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  • Author or Editor: Pablo Espinosa x
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Abstract

Objective—To identify the prevalence of fragmentation of the proximal tubercle of the talus (FPTT) in a hospital population of horses, characterize the anatomic features of the affected area and fragments, and describe clinical findings, diagnosis, treatment, and outcome for horses with FPTT.

Design—Retrospective case series.

Animals—9 horses with FPTT.

Procedures—2,543 radiographic views of the tarsal region of 1,526 horses that were evaluated between June 2004 and December 2010 were reviewed. Medical case records for horses with detectable FPTT were retrieved, and signalment, history, clinical signs, diagnostic methods, treatment, and outcome were recorded for assessment.

Results—9 horses (median age, 5 years; age range, 1 to 12 years) with FPTT were identified. Seven horses were warmbloods. Diagnosis was made on the basis of radiographic findings, occasionally along with results of ultrasonography and CT. The only horse that was lame in the affected limb had a history of a prior traumatic event and resultant lateral tibial malleolus fracture. One horse underwent arthroscopy, but fragments were not found and were presumed to be extra-articular. Outcome was available for 7 horses; mean ± SD duration of stable radiographic and clinical examination findings was 3 ± 1 years (range, 1 to 4 years).

Conclusions and Clinical Relevance—FPTT appeared to occur more frequently in warmbloods and was not usually associated with lameness. Affected horses remained clinically and radiographically stable over time. These data have provided some information regarding the importance of FPTT for practitioners who perform radiographic screenings during prepurchase examinations.

Full access
in Journal of the American Veterinary Medical Association

Abstract

OBJECTIVE

Mesenchymal stromal (stem) cells (MSCs) have been studied to treat many common orthopedic injuries in horses. However, there is limited information available on when and how to use this treatment effectively. The aim of this retrospective study is to report case features, treatment protocols, and clinical outcomes in horses treated with MSCs.

ANIMALS

65 horses presenting with tendinous, ligamentous, and articular injuries, and treated with MSCs prepared by a single laboratory between 2016 and 2019. Outcome information was available for 26 horses.

PROCEDURES

Signalment, clinical signs, diagnostic methods, treatment protocol features (prior and concurrent therapies, cell origin, dose, application site and number), and effective outcomes were analyzed. The analysis was focused on comparing the effect of different MSC treatment protocols (eg, autologous vs allogeneic) on outcome rather than the effectiveness of MSC treatment.

RESULTS

MSC treatment resulted in 59.1% (clinical lameness) to 76.9% (imaging structure) improvement in horses with diverse ages, breeds, sex, and lesions. The use of other therapeutic methods before MSC application (eg, anti-inflammatories, shockwave, laser, icing, resting, bandage and stack wrap, intra-articular injections, and/or surgical debridement) was shown to be statistically more effective compared to MSCs used as the primary therapeutic procedure (P < .05). Autologous versus allogeneic treatment outcomes were not significantly different.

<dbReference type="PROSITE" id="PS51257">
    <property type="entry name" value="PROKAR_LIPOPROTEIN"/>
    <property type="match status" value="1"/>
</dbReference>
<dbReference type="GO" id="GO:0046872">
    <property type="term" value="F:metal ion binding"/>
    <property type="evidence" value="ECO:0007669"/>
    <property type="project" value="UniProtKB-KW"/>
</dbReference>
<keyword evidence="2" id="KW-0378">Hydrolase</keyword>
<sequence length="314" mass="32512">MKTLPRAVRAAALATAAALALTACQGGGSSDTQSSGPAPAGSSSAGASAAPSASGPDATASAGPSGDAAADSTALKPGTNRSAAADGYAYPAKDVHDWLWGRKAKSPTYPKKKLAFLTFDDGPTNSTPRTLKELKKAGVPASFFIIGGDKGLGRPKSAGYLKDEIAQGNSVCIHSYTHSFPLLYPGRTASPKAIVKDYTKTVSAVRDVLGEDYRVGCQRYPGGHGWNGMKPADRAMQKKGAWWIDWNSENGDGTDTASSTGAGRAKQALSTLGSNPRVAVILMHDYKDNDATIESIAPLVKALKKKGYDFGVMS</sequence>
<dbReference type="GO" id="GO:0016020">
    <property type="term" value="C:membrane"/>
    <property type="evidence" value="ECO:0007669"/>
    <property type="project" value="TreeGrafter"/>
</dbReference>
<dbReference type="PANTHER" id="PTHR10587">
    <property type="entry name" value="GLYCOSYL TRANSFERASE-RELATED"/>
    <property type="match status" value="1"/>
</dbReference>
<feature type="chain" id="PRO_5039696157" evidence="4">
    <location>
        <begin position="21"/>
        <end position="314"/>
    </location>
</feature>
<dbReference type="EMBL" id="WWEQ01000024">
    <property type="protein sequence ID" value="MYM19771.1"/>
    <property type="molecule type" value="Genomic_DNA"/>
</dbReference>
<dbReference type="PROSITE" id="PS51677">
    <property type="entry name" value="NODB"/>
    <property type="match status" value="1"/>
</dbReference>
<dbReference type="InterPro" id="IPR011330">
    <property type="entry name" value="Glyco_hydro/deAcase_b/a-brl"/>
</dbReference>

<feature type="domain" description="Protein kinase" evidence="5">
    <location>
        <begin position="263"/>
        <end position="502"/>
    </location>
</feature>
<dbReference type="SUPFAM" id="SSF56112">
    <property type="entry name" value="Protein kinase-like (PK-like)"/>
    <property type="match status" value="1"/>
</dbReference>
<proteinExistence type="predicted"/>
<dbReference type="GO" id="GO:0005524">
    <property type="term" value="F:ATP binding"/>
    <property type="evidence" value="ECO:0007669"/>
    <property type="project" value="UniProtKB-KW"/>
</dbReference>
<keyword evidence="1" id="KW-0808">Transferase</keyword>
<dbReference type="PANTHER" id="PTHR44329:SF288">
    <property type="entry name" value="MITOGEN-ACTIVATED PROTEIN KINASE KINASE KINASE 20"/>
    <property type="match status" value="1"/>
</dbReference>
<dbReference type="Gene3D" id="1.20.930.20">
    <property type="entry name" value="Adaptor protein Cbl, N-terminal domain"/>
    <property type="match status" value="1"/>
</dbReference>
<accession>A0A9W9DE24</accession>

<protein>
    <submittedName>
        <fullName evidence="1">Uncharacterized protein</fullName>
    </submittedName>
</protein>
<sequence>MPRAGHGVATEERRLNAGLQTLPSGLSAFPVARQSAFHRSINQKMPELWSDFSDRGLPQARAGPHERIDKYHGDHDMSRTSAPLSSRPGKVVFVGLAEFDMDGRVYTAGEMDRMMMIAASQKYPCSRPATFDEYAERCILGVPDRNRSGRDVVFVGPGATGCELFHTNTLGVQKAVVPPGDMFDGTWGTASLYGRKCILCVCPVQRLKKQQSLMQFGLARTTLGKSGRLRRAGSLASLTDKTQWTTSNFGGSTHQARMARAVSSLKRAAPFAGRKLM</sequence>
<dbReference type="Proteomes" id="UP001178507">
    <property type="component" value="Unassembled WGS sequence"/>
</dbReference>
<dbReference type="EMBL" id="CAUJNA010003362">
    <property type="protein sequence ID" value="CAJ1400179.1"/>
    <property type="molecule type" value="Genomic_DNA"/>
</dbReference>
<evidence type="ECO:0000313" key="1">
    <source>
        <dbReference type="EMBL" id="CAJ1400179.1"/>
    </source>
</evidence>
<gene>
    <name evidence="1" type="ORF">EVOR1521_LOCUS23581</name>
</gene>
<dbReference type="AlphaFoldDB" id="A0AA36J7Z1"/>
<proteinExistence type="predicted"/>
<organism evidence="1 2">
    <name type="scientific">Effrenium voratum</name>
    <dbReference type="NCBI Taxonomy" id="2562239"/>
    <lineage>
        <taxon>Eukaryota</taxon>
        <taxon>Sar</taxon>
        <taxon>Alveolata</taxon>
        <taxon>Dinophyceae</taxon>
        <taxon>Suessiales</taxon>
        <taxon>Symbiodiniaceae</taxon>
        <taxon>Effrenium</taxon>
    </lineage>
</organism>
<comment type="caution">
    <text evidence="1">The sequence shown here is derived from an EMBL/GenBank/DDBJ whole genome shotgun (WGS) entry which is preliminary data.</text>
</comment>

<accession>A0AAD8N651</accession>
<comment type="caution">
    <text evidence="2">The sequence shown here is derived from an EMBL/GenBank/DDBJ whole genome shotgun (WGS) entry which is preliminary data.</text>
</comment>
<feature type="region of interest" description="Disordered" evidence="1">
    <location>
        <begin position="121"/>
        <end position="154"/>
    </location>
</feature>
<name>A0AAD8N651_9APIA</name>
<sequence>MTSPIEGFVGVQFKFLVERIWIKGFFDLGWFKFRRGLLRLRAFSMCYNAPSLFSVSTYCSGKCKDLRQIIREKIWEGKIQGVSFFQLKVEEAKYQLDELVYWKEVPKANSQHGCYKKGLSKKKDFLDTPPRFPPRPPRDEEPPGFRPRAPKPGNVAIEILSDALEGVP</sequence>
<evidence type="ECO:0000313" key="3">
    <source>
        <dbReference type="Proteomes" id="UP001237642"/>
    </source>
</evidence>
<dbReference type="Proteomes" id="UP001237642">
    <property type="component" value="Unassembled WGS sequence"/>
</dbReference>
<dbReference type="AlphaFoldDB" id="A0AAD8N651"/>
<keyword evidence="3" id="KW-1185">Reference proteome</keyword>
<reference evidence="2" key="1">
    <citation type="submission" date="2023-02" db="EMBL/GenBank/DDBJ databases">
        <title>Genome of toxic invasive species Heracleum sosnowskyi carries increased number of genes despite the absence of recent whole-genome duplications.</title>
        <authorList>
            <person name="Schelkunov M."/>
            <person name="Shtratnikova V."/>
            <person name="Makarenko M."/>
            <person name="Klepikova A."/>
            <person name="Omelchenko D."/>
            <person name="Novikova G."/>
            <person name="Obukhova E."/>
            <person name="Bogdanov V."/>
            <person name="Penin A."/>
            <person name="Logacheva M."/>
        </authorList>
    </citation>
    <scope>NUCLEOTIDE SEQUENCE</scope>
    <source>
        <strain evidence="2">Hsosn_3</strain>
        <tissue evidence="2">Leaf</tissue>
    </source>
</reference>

CLINICAL RELEVANCE

A prospective MSC treatment study with standardization and controls to evaluate the different features of MSC treatment protocols is needed. The various case presentations and treatment protocols evaluated can be used to inform practitioners who are currently using MSCs in clinical practice.

Open access
in American Journal of Veterinary Research
in Journal of the American Veterinary Medical Association

Abstract

OBJECTIVE

To assess the value of F-sodium fluoride (18F-NaF) positron emission tomography (PET) for imaging the tarsus and proximal metatarsus and compare it with CT and lameness evaluation.

ANIMALS

25 horses with lameness localized to the tarsal and proximal metatarsal regions that underwent 18F-NaF PET/CT between 2016 and 2021.

METHODS

18F-NaF PET and CT images were retrospectively independently evaluated by 3 observers. Standardized uptake values (SUV) were used to characterize 18F-NaF uptake. Correlation between PET and CT findings with subjective and objective maximum (Max-D) and minimum pelvic height lameness data was estimated.

RESULTS

The inter-observer Kappa-weighted value (κ) was higher for PET (κ = 0.66) than CT (κ = 0.6). CT and PET scores were fairly correlated (R = 0.49; P < 0.05). PET SUVratio (SUV of the main lesion/SUV talus) had the highest correlation with Max-D (R = 0.71; P < .05). PET and CT scores for the plantar region were significantly higher in Quarter Horses (P < .05) and showed consistently higher correlation with objective lameness data (CT plantar grade - Max-D [R = 0.6; P < .05], PET plantar grade - Max-D [R = 0.47; P = .04]) than other regions of the distal tarsal joints. Three Warmbloods presented marked uptake at the medial cochlea of the distal tibia.

CLINICAL RELEVANCE

PET had a moderate correlation with CT for assessment of tarsal lesions. The degree of PET uptake can help differentiate active versus inactive lesions. Specific location of the uptake is important in determining clinical relevance.

Full access
in Journal of the American Veterinary Medical Association